If you are already receiving VA benefits for PTSD or TBI, we can help make sure your sleep apnea diagnosis is a part of your overall VA disability rating.
Potential Causes of Sleep Apnea as a Secondary Service-Connected Disability
As we noted above, central sleep apnea occurs because the brain doesn’t send proper signals to the muscles that control breathing. This can be caused by several neuromuscular conditions, such as stroke and by amyotrophic lateral sclerosis (ALS), which qualifies Veterans for a presumptive 100% disability rating.
There are numerous medical conditions that can cause sleep apnea and which may already be in your VA file as a service-connected disability. They include:
- Other respiratory conditions, ranging from asthma to deviated septum and allergic rhinitis
- Congestive heart failure
- Kidney failure
- High blood pressure
- Type 2 diabetes
- Parkinson’s disease
- Polycystic ovary syndrome
- Hormonal disorders
- Weight gain due to disabling musculoskeletal or mental health condition (such as depression)
- Use of opioid medications, especially long-acting ones such as methadone, which may have been prescribed for a service-connected disability.
For the VA to accept sleep apnea as a secondary service-connected disability, you’ll need to submit records of your diagnosis accompanied by a qualified doctor’s statement as to how and why your sleep apnea is “more likely than not” a secondary disability that occurred because of your primary service-connected disability.
For example, you may be able to show that you did not have sleep apnea prior to the onset of PTSD or that the PTSD aggravated your sleep apnea beyond what would have been expected to be its natural progression. For instance, you may be able to show that you had a documented sleep disorder prior to the onset of PTSD, but now you must sleep with a CPAP machine.
Further, if you have a medical condition caused by sleep apnea – such as asthma, atherosclerosis, atrial fibrillation, or certain cancers, as listed above – that condition could be considered secondary service-connected.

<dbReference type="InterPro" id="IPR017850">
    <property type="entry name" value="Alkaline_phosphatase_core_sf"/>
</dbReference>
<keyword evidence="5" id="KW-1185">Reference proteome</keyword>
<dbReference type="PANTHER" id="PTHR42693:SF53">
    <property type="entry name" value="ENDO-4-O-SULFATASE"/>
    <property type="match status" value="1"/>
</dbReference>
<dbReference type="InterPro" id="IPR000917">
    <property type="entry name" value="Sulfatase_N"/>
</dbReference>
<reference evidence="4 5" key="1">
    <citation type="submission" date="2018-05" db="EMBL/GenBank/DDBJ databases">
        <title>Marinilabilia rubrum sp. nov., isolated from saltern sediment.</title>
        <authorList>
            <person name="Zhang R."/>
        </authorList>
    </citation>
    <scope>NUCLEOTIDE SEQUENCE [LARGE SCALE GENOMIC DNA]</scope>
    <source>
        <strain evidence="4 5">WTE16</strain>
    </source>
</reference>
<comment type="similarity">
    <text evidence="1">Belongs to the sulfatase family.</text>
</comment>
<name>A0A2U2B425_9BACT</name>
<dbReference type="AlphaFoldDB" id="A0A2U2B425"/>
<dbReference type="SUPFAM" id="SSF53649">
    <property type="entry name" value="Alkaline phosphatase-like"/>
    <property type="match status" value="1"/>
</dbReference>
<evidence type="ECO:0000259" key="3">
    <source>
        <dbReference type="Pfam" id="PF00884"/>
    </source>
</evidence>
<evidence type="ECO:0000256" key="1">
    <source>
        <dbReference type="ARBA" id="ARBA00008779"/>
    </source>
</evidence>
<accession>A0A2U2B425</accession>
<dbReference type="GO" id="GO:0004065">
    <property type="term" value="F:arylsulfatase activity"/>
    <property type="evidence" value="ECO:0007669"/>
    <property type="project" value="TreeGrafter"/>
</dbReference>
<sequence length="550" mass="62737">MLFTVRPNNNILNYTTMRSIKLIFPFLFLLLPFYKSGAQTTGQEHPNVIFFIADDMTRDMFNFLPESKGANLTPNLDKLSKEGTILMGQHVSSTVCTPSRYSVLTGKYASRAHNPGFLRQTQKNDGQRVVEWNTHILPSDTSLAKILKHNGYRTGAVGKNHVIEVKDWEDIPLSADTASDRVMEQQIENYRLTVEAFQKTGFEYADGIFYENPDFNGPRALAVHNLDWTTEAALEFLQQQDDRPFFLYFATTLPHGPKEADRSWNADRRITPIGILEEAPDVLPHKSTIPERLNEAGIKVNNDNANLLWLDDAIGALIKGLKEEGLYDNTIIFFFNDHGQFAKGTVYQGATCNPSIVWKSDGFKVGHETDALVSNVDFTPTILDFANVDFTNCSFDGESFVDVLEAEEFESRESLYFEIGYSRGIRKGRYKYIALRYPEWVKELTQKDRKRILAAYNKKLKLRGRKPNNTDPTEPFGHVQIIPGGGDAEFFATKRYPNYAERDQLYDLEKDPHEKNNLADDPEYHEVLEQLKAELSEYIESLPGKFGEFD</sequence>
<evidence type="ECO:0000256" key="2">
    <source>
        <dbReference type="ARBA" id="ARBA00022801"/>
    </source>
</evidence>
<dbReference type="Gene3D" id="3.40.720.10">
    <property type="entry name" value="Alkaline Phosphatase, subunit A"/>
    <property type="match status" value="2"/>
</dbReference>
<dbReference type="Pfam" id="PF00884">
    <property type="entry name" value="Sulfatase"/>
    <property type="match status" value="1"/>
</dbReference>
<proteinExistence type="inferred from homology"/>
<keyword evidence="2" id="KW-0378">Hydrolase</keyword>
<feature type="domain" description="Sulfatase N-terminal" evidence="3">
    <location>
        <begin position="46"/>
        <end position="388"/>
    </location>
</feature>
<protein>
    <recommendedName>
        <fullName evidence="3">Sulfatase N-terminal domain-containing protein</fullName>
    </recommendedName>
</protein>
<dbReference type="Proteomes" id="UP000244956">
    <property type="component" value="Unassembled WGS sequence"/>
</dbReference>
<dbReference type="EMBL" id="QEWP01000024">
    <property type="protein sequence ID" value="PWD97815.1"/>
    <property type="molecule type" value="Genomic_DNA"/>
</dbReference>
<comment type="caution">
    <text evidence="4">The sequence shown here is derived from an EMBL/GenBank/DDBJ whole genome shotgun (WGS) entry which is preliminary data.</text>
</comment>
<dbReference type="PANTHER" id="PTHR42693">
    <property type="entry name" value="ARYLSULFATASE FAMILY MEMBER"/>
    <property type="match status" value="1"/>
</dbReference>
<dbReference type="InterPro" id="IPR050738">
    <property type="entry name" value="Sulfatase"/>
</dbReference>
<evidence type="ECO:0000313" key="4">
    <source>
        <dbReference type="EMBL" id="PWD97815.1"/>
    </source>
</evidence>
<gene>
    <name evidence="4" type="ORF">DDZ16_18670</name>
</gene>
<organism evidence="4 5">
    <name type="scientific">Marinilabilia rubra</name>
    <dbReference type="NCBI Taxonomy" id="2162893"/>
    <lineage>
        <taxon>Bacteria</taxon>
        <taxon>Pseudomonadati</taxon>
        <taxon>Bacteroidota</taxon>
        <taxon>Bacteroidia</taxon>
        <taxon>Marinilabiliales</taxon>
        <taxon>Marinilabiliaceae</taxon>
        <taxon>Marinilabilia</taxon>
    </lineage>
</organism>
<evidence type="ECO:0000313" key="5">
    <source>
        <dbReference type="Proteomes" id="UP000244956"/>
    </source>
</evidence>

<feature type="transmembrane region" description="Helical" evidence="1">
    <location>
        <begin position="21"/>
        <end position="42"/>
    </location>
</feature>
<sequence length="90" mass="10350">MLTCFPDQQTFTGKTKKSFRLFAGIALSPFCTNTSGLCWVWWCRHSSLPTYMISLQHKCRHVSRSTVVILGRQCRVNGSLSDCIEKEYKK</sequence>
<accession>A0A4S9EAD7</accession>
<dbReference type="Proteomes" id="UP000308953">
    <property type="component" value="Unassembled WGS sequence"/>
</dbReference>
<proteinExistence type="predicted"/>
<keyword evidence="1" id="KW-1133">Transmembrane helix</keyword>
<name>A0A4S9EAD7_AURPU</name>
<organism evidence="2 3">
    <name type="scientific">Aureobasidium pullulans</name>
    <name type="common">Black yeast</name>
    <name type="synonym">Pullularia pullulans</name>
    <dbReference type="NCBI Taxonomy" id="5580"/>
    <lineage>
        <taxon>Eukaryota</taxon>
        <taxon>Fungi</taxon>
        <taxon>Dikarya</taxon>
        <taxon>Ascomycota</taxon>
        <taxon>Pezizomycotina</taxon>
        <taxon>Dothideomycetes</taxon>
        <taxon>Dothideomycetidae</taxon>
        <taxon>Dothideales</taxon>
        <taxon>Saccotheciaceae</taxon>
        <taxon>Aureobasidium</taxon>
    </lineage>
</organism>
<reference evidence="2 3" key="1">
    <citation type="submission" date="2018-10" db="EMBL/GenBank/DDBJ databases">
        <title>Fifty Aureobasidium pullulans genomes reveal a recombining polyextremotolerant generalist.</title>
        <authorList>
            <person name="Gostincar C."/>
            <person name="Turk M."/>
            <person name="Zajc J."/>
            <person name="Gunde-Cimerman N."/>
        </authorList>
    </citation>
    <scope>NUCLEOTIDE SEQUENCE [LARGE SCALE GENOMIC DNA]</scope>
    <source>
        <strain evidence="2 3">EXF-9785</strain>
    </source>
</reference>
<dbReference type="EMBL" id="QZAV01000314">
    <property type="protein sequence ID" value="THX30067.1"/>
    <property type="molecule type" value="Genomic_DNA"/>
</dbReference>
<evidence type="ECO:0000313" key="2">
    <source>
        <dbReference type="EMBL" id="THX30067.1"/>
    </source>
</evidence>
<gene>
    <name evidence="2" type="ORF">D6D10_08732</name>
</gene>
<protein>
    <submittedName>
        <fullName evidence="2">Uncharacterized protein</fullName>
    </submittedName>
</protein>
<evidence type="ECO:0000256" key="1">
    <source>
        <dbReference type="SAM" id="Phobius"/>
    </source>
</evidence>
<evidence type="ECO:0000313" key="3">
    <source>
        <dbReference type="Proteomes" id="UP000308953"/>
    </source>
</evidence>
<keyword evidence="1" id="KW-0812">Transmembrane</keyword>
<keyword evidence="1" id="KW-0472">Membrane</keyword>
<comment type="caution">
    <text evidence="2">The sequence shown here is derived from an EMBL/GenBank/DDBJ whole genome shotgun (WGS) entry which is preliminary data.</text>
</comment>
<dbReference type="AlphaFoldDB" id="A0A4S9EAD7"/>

Other Types of Sleep Disorders and Their Symptoms
Sleep disorders can be caused by blunt trauma to the head or psychological and mental disorders. Types of sleep disorders include:
- Insomnia: Sufferers have trouble falling asleep or staying asleep for more than a few hours. This can lead to drowsiness, irritability and a depressed mood.
- Obstructive Sleep Apnea: This condition causes breathing to stop during sleep, either for a few seconds or several minutes. Sleep apnea causes fatigue, slow reflexes and eventually can impact the heart—leading to heart problems such as arrhythmia and cardiac arrest.
- Narcolepsy: Those suffering from this condition are extremely fatigued during daytime hours, no matter how many hours they slept the night before. This disorder causes abrupt daytime unconsciousness and cataplexy, an episodic loss of muscle function ranging from sagging facial muscles to physical collapse.
- Daytime somnolence or excessive daytime sleepiness (EDS): This condition is linked to each of the disorders listed above, but can be diagnosed on its own. Persons with EDS feel very drowsy during the day and often feel compelled to take naps at inappropriate times.
Let a Lawyer from Berry Law Firm Help You
The attorneys of Berry Law Firm are accredited by the VA to represent Veterans filing appeals for monetary VA disability benefits, We have successfully obtained compensation from the VA for thousands of disabled Veterans.
A lawyer from Berry Law Firm can help you file an appeal to upgrade your VA rating at the Regional Office, before the Board of Veterans Appeals, or in the Court of Appeals for Veterans Claims.
If you have a valid diagnosis of sleep apnea that is not already a part of your VA disability rating, Berry Law Firm can work to help you increase your VA disability rating and your monthly compensation, as well as other VA benefits that you and your family receive. Your VA disability rating determines your monthly Veterans’ disability benefit payment.
The rules and regulations governing appeals of VA disability benefits claim decisions are complex and confusing. But our attorneys have decades of experience successfully helping Veterans from across America fight for and win the VA benefits they’ve been promised for their service to our nation. We know how to help you seek the correct disability rating based on your medical issues and the monetary benefit you deserve. We Know the Way Forward.